6. Prioritizing Your Family over Retirement SavingsParents always have their children's best interests at heart. As much as they could, they would look after their son's or daughter's welfare. This explains why 68% of people aged 50 and above are still providing financial support to their adult children.
Today, most middle-aged parents are sandwiched between supporting their children financially and trying to save for retirement. Unfortunately, most delay on the latter because they see their child's college education and rent as more pressing needs. Though this reflects the willingness of baby boomers to help their family, it can be alarming as this can have a major setback in their retirement savings.
Ask yourself why you are saving for retirement. Most would say that they want to be self-sufficient because they don't want to be a burden to their children when they grow old. If you agree with this, then you better start working on a financial strategy for the years ahead and draw the line in providing monetary support to your family. If providing support to your family left you with a reduced retirement fund, you'll be left with no choice but to turn to your children for helpÃƒÂ¢??which is the exact opposite of your goal in the first place.
7. Failing to Plan for ContingenciesWhen you enter retirement, you need to be prepared for roadblocks along the way such as health problems and long term care.
Current calculation shows that a 65-year-old couple retiring in 2013 will need $220,000 for healthcare needs all throughout their golden years. This figure is for health-related expenses alone and doesn't include possible expenditures for long term care servicesÃƒÂ¢??which most retirees will likely incur as well. In fact, current estimates show that 70% of people aged 65 and above will need long term care.
As you prepare for your retirement, make sure to take your health into consideration. You can't simply hope that you'll never get frail because eventually, all of us will. That's a fact of growing old that we need to deal with and prepare for.
Review your financial strategy for retirement and see if you have your health and other contingencies factored in. Do you know how you will pay for these expenses along the way? If not, you need to explore your options in doing so. You can rely on government programs or put up an emergency fund but these may not be enough to shoulder these unforeseen needs. That's why it's important to look into insurance productsÃƒÂ¢??such as long term care insurance, health insurance and even life insuranceÃƒÂ¢??that will offer protection for costly and untimely events.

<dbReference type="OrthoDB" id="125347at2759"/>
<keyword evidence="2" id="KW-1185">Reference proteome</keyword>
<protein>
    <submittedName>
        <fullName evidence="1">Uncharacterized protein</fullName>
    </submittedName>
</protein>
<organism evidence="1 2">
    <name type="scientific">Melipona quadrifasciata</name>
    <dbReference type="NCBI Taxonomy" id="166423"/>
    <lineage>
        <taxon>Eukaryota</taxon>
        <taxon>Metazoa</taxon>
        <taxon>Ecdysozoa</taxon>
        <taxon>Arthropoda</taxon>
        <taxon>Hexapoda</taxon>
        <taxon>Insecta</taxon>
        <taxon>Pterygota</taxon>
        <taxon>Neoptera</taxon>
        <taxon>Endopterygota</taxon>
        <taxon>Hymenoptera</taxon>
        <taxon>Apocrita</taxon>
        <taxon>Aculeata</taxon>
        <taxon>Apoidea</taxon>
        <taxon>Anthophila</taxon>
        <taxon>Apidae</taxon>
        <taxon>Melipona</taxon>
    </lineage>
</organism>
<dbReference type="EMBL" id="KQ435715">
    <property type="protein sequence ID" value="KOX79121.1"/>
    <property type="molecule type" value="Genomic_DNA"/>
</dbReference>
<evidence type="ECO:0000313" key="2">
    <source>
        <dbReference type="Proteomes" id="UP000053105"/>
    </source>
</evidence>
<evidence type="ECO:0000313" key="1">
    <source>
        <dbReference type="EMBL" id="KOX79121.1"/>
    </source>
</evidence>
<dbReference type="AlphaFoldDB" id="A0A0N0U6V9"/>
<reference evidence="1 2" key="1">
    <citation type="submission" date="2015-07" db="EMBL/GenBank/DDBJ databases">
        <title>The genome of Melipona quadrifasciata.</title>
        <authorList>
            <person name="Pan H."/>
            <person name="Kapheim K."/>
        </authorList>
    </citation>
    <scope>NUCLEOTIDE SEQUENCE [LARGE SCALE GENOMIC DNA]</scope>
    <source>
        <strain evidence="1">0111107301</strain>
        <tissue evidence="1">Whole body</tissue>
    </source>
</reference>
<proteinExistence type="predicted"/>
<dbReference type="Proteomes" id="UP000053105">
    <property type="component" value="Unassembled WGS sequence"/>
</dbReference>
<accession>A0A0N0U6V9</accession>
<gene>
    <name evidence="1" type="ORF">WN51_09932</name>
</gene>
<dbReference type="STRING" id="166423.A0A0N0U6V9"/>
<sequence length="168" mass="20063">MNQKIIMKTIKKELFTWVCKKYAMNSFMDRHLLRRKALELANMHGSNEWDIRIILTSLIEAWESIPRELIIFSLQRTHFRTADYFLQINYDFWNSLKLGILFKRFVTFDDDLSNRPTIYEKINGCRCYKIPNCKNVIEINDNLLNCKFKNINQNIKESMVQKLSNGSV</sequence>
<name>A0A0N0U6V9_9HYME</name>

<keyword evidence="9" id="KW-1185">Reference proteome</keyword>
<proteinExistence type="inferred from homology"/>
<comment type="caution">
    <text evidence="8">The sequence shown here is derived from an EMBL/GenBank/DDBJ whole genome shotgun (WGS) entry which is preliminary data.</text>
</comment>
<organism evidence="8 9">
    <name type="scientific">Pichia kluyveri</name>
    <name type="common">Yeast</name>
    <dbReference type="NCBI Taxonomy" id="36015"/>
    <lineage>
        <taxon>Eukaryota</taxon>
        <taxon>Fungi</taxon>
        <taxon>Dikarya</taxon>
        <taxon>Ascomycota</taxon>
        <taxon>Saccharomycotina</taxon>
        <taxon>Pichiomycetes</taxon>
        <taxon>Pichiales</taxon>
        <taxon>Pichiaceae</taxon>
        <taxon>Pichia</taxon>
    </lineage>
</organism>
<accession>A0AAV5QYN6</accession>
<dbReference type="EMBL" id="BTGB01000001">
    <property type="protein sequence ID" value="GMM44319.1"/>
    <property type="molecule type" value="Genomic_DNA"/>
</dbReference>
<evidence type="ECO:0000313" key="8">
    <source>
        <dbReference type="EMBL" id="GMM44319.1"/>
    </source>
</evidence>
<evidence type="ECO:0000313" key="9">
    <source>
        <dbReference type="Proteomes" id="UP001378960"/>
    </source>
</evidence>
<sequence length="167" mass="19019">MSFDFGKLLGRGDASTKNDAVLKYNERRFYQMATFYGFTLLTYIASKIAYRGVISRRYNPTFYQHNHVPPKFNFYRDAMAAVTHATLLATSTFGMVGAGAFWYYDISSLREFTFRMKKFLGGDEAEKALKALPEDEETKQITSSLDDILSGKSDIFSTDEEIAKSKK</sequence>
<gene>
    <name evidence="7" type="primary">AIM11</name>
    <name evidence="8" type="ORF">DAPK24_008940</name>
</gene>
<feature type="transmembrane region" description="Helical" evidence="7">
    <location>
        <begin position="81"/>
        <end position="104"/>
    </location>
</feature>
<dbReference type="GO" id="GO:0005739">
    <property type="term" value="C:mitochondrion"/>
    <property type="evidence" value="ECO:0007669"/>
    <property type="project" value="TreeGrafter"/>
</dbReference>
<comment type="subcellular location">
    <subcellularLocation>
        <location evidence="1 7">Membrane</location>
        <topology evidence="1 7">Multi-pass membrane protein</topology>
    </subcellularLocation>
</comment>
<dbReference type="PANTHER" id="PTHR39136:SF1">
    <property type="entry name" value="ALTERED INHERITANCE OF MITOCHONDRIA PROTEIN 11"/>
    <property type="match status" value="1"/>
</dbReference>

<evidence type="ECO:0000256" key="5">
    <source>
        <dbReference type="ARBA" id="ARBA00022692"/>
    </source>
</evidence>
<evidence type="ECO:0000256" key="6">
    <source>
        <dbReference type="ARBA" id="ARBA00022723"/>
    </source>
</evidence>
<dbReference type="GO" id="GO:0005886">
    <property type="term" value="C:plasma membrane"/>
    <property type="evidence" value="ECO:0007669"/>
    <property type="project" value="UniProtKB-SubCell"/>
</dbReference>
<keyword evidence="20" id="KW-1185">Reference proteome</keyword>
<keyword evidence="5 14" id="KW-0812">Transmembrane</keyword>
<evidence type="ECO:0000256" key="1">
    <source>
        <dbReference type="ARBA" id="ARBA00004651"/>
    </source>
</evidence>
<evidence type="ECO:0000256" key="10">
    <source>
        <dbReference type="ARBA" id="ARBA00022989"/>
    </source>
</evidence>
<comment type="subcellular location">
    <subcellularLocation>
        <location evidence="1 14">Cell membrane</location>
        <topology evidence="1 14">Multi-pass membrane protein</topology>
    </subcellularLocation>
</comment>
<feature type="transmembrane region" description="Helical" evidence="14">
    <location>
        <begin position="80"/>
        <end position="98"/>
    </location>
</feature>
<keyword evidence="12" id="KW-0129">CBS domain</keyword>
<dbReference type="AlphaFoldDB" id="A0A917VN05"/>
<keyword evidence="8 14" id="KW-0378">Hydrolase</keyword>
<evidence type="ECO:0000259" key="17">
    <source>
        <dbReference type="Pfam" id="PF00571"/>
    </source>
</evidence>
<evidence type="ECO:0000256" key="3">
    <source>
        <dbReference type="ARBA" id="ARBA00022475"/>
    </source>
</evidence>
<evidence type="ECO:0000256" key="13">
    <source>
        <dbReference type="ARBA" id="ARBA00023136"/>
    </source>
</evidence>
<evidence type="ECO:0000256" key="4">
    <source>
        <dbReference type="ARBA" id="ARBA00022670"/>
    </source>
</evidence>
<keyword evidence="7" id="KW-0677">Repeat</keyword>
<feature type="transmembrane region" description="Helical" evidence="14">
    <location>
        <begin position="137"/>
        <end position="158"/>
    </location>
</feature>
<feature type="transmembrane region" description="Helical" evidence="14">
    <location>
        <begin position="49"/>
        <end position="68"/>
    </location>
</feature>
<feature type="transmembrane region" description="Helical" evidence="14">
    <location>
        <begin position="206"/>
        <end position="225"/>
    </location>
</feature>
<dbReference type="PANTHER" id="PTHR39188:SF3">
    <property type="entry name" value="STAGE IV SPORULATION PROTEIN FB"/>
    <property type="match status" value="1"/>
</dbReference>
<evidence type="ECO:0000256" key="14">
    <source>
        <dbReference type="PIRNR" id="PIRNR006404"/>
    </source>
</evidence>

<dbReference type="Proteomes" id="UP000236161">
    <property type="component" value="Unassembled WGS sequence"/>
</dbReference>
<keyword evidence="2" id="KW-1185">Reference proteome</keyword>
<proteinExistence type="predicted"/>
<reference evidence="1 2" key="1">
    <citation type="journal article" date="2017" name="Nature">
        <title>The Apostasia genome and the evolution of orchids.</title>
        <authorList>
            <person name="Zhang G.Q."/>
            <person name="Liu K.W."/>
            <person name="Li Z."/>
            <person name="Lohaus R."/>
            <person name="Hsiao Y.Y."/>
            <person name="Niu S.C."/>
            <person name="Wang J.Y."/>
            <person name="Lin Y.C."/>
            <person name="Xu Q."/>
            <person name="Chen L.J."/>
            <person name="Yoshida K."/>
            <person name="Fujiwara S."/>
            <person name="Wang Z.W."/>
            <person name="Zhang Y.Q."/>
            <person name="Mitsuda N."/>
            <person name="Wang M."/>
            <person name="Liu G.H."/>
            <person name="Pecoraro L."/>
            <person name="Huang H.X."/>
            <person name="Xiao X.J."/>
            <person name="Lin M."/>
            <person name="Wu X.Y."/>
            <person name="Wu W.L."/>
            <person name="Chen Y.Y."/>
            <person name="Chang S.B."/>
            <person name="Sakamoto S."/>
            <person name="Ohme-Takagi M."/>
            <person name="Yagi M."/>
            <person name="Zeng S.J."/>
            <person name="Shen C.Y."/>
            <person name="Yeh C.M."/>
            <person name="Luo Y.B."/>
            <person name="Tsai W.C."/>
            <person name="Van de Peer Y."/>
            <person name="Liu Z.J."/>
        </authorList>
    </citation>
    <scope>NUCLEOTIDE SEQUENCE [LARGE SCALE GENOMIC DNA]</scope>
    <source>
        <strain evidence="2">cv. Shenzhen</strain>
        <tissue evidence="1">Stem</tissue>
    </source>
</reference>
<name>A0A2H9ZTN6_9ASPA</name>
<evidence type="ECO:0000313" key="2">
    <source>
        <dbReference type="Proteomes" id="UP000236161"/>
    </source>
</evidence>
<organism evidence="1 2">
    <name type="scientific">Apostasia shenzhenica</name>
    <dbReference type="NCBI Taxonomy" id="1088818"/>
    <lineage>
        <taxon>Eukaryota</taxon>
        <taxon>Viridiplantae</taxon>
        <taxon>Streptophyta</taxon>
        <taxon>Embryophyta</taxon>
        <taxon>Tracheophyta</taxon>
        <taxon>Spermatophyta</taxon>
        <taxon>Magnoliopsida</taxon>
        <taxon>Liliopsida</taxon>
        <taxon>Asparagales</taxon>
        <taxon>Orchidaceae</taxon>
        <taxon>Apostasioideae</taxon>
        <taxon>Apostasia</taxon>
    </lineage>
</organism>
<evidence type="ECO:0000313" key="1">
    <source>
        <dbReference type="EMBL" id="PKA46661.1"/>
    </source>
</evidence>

8. Risking Too Little or Too MuchApart from saving money, you also need to invest in order to grow and diversify your retirement nest egg. Most people are put off by the concept of investing because there's risk involved in it. However, you need to understand that it can boost your retirement savings a few notches higher.
A good thing about investing is that you can manage the risks accordingly. For instance, if you want to know how much of your income should be invested in stocks, you can subtract your age from 100. If you're 45 years old, subtract that from 100 and you'll get 55. That means that about half of your income should be invested. However, this is just a rule of thumb and if the amount of your investment worries you, then maybe that's too much. In that case, you can re-consider.
You need to keep in mind that everything that's too much is bad. Yes, this too applies in investing. This financial strategy is risky and the trick to making it work for you is if you know how to manage your risk proportionately. Do everything in moderation and don't forget to diversify your portfolio.
9. Retiring with Too Much DebtNever retire when you still have unsettled and substantial debts. By carrying over this financial responsibility over to retirement, you are clogging the flow of your income. As a result, you may experience difficulties that will inhibit you from completely enjoying this new chapter in your life.
Retiring with a mortgage is okay; but if your mortgage is too expensive and if you have an outstanding home equity loan, you're setting yourself up for a financial catastrophe. Settling an outstanding debt in retirement is possible as long as they don't take a huge chunk off your money for retirement. However, entering this chapter debt-free is still the best way to go.
If you owe a considerable amount of money on multiple debts such as credit cards, mortgages or car loans, you have the option to delay your retirement for a few more years and settle these payables first.
78% of 50-year-old workers report that they are delaying their retirement for financial reasons. If you identify with this statistic, use the extra time to aggressively settle all your debts and contribute on your retirement savings plan. If you want to live a hassle-free retirement, we strongly suggest that you go through it without any form of debt.
10. Not Seeking Professional HelpMaintaining your financial wellness before and during retirement can be quite tricky. First, you need to grow your wealth. Second, you need to distribute it accordingly to generate income all throughout retirement. Lastly, you need to strategize on how you can utilize and expand your savings at the same time.
Strategizing for retirement can be quite confusing and making the right decisions is very crucial because even a single mistake can result to a financial catastrophe. That's the reason why you would want to seek the professional help of a financial adviser.
Working with a financial adviser is very beneficial because they can help you map out your goals and create strategies on how you can attain them. More so, they can also help you determine which insurance policies you should have. However, keep in mind that you need to work with the right credentials to help your plan for retirement. More so, it will also pay to trust your instinct and go for someone you can trust.
Creating an effective strategy for retirement requires effort, discipline and critical thinking. The process is extensive and far from easy, but knowing the common mistakes you need to avoid can save you from a lot of trouble.
By Aris Moreno